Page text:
In this second example, the design seems to be structured to allow students some time to think critically about several theories in science. This allows students to use resources provided by the teacher and form some conjectures based on those findings. This structure has breathed some life into a topic that can become dry, thus disengaging students.
HyperDocs: Making the Most of Individual Learning Styles
As you can see, the purpose of the HyperDoc doesn’t really change across the grade levels. What changes in how the engagement happens. Considering your students’ learning styles, their abilities to make choices and the scaffolds that might be needed to foster the creativity, collaboration, communication and critical thinking should be at the forefront of your HyperDoc design and structure. I encourage you to check out a few HyperDocs from HyperDocs.co to help you get started.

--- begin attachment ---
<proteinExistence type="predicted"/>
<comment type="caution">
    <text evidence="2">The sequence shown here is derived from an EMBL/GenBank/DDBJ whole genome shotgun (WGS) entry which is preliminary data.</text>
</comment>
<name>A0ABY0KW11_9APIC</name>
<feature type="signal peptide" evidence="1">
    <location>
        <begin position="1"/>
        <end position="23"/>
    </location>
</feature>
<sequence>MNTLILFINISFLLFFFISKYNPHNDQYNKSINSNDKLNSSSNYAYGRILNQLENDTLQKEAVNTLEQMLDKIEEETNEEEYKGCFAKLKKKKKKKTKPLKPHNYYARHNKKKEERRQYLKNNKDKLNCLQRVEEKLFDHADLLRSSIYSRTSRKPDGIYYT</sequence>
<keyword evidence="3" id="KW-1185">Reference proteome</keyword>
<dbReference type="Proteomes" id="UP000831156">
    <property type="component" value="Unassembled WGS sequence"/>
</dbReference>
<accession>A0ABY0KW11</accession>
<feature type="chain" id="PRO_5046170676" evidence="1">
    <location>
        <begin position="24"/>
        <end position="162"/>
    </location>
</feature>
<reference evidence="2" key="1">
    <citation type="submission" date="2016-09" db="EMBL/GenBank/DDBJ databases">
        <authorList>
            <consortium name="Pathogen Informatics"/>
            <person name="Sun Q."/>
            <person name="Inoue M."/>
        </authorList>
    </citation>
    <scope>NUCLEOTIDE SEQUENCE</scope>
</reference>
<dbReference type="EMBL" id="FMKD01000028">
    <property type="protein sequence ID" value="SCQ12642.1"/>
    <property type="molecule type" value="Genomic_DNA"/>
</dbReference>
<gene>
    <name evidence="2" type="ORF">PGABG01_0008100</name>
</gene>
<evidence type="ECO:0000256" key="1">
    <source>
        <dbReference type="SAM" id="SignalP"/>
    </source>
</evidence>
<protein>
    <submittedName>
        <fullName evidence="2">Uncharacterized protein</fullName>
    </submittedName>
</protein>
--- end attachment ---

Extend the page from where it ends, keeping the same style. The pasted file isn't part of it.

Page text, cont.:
Read More: Creating a HyperDocs Learning Space
You can always reach out to me on Twitter @summerpettigrew for more information!
Summer Pettigrew is a 5th grade math and science teacher at Haut Gap Middle School on Johns Island, SC. With over 5 years of experience in a 1:1 classroom, Summer supports teachers using her expertise with the pedagogy surrounding teaching with technology. Read more posts by Summer Pettigrew–>
Leave a Reply